A British child has been rescued from Syria as part of efforts to bring home unaccompanied or orphaned minors caught up in the fallout of the Islamic State conflict.
Foreign Secretary Dominic Raab announced on Wednesday that the Government had brought the child – who cannot be identified for legal reasons – back to the UK.
Mr Raab said on Twitter: “Pleased we have been able to bring home a British child from Syria. As I have said previously, we assess each case carefully.
“Safely facilitating the return of orphans or unaccompanied British children, where possible, is the right thing to do.”
The child’s mother – who also cannot be identified for legal reasons – had left Britain for Syria to align herself with the so-called Islamic State and her current whereabouts are unknown.
In a statement issued by the Foreign Office, Mr Raab added: “As I set out in the House last year, we will take the necessary and secure steps to bring home British unaccompanied or orphaned minors from Syria.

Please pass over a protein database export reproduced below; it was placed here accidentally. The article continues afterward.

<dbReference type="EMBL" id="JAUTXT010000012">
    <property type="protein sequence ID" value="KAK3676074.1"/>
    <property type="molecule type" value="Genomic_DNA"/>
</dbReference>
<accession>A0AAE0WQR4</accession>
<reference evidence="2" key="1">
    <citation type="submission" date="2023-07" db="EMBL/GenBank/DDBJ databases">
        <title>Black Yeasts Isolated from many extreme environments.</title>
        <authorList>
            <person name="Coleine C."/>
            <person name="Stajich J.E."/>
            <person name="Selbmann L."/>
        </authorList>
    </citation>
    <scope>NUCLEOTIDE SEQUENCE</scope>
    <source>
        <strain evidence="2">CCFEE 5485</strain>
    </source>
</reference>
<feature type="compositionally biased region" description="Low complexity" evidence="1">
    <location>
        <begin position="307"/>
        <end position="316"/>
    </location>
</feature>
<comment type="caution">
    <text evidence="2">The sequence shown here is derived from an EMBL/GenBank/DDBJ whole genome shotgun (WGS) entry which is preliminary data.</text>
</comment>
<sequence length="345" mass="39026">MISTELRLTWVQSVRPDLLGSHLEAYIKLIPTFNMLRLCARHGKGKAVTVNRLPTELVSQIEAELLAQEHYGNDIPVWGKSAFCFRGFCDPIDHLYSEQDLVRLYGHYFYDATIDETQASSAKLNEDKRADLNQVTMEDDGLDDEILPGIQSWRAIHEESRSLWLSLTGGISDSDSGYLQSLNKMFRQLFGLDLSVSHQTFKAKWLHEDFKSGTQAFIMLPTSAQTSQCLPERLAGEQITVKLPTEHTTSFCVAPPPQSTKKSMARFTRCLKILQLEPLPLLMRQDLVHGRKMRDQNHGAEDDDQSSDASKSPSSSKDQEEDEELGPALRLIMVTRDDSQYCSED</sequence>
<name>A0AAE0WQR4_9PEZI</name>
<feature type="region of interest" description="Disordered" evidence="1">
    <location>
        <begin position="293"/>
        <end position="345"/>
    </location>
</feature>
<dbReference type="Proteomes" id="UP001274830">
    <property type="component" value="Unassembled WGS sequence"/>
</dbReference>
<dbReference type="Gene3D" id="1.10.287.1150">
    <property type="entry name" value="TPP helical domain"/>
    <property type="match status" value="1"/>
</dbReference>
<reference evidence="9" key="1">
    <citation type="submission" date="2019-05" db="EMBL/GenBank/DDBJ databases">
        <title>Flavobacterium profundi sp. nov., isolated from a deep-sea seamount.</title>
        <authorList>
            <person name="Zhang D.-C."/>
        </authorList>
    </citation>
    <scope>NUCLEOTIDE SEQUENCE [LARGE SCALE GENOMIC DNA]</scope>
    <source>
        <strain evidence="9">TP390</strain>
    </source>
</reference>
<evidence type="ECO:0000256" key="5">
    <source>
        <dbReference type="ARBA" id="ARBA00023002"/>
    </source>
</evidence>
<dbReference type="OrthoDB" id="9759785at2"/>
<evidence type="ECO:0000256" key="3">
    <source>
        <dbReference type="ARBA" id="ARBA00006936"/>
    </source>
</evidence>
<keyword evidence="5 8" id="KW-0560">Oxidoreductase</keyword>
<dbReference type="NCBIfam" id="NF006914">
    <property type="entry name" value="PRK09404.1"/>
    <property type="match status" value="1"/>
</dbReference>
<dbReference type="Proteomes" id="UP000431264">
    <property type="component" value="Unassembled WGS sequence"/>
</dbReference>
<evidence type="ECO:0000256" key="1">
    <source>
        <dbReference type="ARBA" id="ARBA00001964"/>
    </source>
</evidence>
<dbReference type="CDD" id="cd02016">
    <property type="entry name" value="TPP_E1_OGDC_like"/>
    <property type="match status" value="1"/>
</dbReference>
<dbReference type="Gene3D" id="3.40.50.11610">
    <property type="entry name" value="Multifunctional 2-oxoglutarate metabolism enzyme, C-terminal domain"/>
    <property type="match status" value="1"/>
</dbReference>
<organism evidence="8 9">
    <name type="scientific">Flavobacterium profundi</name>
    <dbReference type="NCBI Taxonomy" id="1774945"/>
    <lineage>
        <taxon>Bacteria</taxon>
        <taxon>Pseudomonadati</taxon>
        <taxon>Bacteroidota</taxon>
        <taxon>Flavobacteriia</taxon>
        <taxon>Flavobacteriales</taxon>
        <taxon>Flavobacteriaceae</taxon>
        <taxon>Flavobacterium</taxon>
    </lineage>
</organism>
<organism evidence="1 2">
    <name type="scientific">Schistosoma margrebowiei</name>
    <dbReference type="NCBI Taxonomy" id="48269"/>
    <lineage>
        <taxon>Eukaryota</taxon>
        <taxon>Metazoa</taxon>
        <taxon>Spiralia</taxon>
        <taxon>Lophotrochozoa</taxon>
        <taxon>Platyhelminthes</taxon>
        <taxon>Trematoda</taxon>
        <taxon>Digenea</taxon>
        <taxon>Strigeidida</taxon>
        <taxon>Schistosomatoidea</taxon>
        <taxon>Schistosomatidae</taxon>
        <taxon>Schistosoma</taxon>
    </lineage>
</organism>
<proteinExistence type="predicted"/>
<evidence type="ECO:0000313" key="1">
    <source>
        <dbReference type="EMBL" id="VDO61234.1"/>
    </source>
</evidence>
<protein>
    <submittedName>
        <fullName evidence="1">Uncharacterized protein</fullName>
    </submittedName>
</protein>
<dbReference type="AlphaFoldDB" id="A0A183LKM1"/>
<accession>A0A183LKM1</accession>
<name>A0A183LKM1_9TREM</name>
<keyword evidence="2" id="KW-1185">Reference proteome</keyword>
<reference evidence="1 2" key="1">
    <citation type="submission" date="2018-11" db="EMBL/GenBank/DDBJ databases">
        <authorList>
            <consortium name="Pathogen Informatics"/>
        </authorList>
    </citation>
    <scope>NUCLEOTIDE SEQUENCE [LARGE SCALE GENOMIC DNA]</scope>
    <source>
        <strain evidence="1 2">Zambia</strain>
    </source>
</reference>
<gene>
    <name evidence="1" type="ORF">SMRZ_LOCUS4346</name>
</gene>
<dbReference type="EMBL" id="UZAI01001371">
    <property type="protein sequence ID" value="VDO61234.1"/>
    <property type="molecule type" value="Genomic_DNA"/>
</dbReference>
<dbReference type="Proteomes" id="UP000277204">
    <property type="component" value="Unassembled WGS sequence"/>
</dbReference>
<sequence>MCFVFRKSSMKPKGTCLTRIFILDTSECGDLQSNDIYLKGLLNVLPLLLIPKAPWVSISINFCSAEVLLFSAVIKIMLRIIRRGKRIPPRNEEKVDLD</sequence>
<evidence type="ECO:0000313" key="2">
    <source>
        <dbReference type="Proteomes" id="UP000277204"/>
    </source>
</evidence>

“These are children who have experienced the worst horrors of war and bringing them home is the right thing to do.”
Mr Raab last year told MPs that children rescued from the fighting in northern Syria could be allowed to return home as long as there was “no security threat”.
Save the Children said at the time that as many as 60 British children remained stranded in appalling conditions in Syria.
Responding to the news of the rescue, the charity’s Syrian response director Sonia Khush said: “Every child saved is a triumph of compassion and this is very welcome news. We’re proud to have cared for this child and supported the UK Government to bring them home.
“When the child was rescued, they asked if other children at our centre could come too.
“Children in Syria who have fled Isis-held areas are innocent, including those with their mothers. They are swept up in horrific events far beyond their control and their short lives have been full of violence and fear.
“The threat to children in these camps is huge. Recently, eight children under the age of five died in just five days and coronavirus has reached the camps, raising fears of a devastating outbreak.
“The UK Government can and must bring the remaining British children home to recover in safety. This has never been more urgent and today’s good news shows it can be done.”